Leeds United defender Liam Cooper admitted to “doom and gloom” in the dressing room but denied that the club were facing a relegation battle after a 1-0 loss to Queens Park Rangers.
Cooper attempted to banish negativity about United’s Championship season amid criticism of the players by head coach Steve Evans and the unexpected return of owner Massimo Cellino at Loftus Road on Saturday.
Cellino ended his self-imposed exile from Leeds’ fixtures by appearing in the directors’ box and looking on as a second-half header from substitute Charlie Austin earned QPR a deserved win in London.
United’s majority shareholder – currently fighting to avoid another Football League ban – vowed to stay away from the club’s games after coming under verbal attack from their supporters last month but his unheralded attendance coincided with a woeful display.
An away crowd of more than 3,000 turned on Evans and his team after Austin stepped off the bench to score within a minute and take advantage of a performance which left Evans warning that certain players could be heading out of Elland Road during the January transfer window.
United will be under pressure to improve their squad at the halfway point of the term having fallen to 17th in the table on the back of a seventh league defeat.
Centre-back Cooper spoke of his frustration with United’s form but insisted Leeds would keep clear of the bottom three, saying: “I don’t look at that.
“Every time I look at the table I just look up, where we should be. I’ve got to keep looking up because there’s definitely not going to be a relegation battle.
“Everyone’s a bit doom and gloom. It’s one of those things. In football you’re going to lose games. We’re bitterly disappointed but we’ve got games to go so I’m not worried.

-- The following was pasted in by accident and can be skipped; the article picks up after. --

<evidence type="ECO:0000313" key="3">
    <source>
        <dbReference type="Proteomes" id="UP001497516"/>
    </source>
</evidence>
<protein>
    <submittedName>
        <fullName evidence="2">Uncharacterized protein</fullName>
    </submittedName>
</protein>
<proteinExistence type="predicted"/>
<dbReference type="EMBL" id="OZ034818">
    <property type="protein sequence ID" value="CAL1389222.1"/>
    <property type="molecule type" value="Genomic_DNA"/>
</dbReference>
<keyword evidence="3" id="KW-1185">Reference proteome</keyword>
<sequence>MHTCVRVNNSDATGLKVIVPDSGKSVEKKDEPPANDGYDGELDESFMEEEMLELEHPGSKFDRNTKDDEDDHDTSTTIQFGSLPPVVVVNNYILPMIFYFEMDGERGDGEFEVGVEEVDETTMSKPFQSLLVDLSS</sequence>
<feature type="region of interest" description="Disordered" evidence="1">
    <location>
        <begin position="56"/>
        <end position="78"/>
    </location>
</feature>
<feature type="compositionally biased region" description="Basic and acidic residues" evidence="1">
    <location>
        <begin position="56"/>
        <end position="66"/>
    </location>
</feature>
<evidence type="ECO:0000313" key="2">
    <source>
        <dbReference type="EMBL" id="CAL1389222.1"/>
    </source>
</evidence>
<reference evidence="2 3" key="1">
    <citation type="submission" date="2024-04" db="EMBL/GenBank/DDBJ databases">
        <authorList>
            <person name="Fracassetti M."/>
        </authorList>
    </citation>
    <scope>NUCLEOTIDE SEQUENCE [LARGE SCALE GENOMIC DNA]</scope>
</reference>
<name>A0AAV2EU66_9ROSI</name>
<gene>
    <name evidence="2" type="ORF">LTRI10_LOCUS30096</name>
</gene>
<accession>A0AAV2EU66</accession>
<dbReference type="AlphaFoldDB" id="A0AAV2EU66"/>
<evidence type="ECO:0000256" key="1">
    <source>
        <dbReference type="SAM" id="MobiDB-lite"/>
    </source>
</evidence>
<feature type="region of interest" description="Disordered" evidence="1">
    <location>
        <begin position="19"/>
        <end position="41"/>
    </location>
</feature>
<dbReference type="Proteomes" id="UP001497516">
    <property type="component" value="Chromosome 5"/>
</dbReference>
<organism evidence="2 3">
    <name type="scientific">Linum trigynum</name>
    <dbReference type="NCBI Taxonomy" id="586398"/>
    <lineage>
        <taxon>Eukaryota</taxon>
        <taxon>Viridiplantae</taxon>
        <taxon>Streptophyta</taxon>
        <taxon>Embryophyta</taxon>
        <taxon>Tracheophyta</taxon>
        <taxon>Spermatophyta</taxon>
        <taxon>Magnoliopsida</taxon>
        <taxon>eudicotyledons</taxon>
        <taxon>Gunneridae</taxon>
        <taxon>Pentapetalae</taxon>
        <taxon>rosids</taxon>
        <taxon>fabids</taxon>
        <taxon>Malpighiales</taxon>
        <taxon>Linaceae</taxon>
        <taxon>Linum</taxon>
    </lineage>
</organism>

“It was a bad performance. We’re not happy.
“The manager keeps saying that football’s a game of fine lines and he’s right.
“If we don’t concede that goal, we go home with a clean sheet and a good point. But I can’t really put my finger on (what’s going wrong) at the minute. We just need to dust ourselves down, get back on the training ground and work hard.”
The scathing reaction of United’s following in London, many of whom berated the players at full-time, was an extension of the frustration which has hung over the club for the past two months.
Cellino sacked Evans’ predecessor, Uwe Rosler, midway through October and named Evans as head coach just minutes before the Football League announced that he was facing another Football League ownership disqualification.
Cellino is currently appealing that decision but faces being barred from running the club until next summer.
The Italian indicated last month that he was ready to sell his majority shareholding in Leeds after 18 months as owner but that plan appears to be on hold in the absence of any offers which Cellino is willing to accept.
Asked if the players were able to ignore off-field events, Cooper, pictured above, said: “I think it depends what type of character you are. I can personally, but the young lads who are maybe not as experienced might struggle a bit.
“It’s not something we talk about every day. I always say to the young lads that if they need anything, I’m there. I’m pretty young myself but I like to see myself as a pretty experienced player.
“I’d say to them come and see me no matter what. That’s just me talking from my personal view.”